Other people’s words about … tears
I can’t help it, the valve between my thoughts and tears is so worn down that I don’t think I have any control over them anymore. Fat tears drop onto my cheeks. I feel them before I even know what’s happening and I just let them fall. I pull my hand [away from Gideon’s, and he] rolls over to face me.
from ‘Beautiful Mess‘
by Claire Christian
When I first started reading young adult novels I was already in my mid-twenties, several years older than their teenage target audience. That was partly because when I myself was a teenager, young adult novels had only just begun to become a ‘thing’, especially Australian young adult novels. And it was partly because something drew me to those novels in my mid-twenties, despite my age: something about their coming-of-age themes — and then, too, something about the way they handled those coming-of-age themes. Most of all, I liked the raw, direct voice in which many of their narratives were written, a voice that was both bleak and hopeful.
After I’d written my own two young adult novels, my love for the genre started to fade. This was partly, in turn, because I had in the meantime grown older again: my life now had nothing in common with either the novels’ protagonists or the novels’ intended readers. But it was also partly because it seemed to me that there were, suddenly, too many young adult novels being published every year. That raw, direct, bleak/hopeful voice seemed to me suddenly overused. Over-familiar. Hackneyed, even.
I don’t know what made me pick up Claire Christian’s young adult novel Beautiful Mess the other day. At any rate, it is the first young adult novel I have read in a long, long time, and the reading of it felt like one, long, jagged, indrawn breath that I couldn’t release until I had got to the end. There it was again, that raw, direct, bleak/hopeful voice — familiar, yes, but not overused this time. Not hackneyed. It was a poignant voice. Intimate.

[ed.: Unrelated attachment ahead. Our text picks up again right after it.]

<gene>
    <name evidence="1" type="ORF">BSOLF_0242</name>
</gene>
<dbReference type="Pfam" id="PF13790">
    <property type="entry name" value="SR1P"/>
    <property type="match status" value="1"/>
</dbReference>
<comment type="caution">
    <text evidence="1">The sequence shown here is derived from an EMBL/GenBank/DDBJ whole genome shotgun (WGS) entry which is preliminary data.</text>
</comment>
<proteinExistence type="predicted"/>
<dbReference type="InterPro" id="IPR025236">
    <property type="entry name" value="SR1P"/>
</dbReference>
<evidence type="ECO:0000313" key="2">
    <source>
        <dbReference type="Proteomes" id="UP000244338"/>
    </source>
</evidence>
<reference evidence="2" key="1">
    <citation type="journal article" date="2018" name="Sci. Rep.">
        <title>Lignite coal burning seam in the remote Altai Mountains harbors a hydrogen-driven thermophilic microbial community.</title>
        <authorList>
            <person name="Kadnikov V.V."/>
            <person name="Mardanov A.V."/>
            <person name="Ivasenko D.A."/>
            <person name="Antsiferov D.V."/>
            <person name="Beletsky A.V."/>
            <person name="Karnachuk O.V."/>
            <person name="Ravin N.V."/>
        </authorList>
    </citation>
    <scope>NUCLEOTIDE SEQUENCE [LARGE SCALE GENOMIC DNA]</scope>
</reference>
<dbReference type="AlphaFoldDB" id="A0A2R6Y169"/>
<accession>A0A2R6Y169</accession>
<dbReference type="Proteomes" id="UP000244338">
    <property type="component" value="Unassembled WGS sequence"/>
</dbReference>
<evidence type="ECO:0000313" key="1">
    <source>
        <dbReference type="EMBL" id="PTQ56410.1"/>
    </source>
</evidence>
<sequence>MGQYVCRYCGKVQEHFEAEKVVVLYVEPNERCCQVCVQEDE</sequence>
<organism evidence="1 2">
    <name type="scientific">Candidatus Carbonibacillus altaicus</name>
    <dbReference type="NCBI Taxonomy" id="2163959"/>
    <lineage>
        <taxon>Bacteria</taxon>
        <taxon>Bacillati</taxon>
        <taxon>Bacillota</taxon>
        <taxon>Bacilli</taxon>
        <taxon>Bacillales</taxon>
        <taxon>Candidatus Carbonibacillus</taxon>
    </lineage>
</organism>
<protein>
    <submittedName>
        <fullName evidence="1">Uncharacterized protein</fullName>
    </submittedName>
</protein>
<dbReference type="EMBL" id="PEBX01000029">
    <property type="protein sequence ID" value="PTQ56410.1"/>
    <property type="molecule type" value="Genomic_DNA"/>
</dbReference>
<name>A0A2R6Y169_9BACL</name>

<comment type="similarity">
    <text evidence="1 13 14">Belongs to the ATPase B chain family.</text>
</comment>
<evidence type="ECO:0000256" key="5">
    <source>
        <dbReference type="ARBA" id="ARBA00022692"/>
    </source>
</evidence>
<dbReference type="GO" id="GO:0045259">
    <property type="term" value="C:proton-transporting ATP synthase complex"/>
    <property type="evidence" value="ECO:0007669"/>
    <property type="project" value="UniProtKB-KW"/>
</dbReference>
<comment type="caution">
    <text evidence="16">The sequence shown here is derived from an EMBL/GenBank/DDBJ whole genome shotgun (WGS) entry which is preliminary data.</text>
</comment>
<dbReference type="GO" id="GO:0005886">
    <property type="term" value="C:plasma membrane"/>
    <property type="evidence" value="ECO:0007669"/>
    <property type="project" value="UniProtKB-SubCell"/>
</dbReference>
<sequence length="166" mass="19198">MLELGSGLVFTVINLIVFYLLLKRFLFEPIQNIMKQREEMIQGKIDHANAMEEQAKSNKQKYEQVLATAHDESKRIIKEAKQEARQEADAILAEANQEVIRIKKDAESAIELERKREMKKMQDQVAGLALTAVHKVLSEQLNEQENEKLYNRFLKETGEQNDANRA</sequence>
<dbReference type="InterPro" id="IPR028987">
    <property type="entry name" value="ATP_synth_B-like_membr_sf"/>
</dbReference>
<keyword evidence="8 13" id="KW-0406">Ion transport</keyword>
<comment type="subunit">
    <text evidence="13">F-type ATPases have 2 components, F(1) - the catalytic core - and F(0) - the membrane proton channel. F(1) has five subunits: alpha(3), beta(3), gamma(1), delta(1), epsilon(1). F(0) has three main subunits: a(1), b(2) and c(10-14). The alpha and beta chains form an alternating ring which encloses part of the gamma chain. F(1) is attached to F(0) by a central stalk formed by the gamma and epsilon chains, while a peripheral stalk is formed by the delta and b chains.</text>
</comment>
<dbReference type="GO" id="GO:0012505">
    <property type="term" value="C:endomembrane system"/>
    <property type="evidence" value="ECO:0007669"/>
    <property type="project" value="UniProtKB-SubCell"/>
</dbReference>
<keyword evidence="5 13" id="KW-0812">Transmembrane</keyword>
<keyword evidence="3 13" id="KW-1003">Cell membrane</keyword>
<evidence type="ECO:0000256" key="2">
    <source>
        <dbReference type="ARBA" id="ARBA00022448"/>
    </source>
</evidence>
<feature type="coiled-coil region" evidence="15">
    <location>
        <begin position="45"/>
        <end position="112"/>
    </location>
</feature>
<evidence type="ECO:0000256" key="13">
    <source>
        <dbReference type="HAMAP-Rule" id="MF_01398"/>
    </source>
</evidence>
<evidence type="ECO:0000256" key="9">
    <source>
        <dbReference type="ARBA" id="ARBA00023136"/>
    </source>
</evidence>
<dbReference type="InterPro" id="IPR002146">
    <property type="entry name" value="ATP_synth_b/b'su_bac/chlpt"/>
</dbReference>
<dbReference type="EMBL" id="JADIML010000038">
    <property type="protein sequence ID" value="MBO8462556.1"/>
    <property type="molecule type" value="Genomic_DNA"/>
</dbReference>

That’s what I love most about good novels, whatever genre they happen to fall into. Their protagonists, and the writer behind them, reach out and speak to you: they say things you know you’ll never forget, things you yourself have been wanting to say, but haven’t figured out how to. I see now that this is something I haven’t managed to do in my own writing for quite some time, though I didn’t realise it until I stopped. Perhaps that’s why I stopped: though the decision felt instinctual and unplanned, perhaps my instinctual knowledge simply kicked in before my conscious knowledge did.
In the meantime, even though I’m not writing fiction, I know I’ll find more good books to read (whatever their genre), and more narrative voices to hear, and more tears to shed. There’s nothing bleak about that prospect: in fact, the view ahead of me seems filled with hope.
6 thoughts on “What I see now”
I love your outlook. ‘I will rise’ to quote Maya Angelou. Your photo is wonderful!
Thanks, Eliza :). That was a photo from a trip to Yorke Peninsula, in early autumn. I swear the sky changed every day, sometimes every few minutes …
“Their protagonists, and the writer behind them, reach out and speak to you: they say things you know you’ll never forget, things you yourself have been wanting to say, but haven’t figured out how to.” I feel the same way about certain books.
Reading isn’t always a solitary experience, is it? 🙂
No, it certainly isn’t! How marvelous, because from the outside it does seem as if it is a reclusive occupation.
I think that both reading and writing can feel reclusive at times, but behind the reclusive act is the feeling of communion between writer and reader … Or that’s how I think of it, anyway …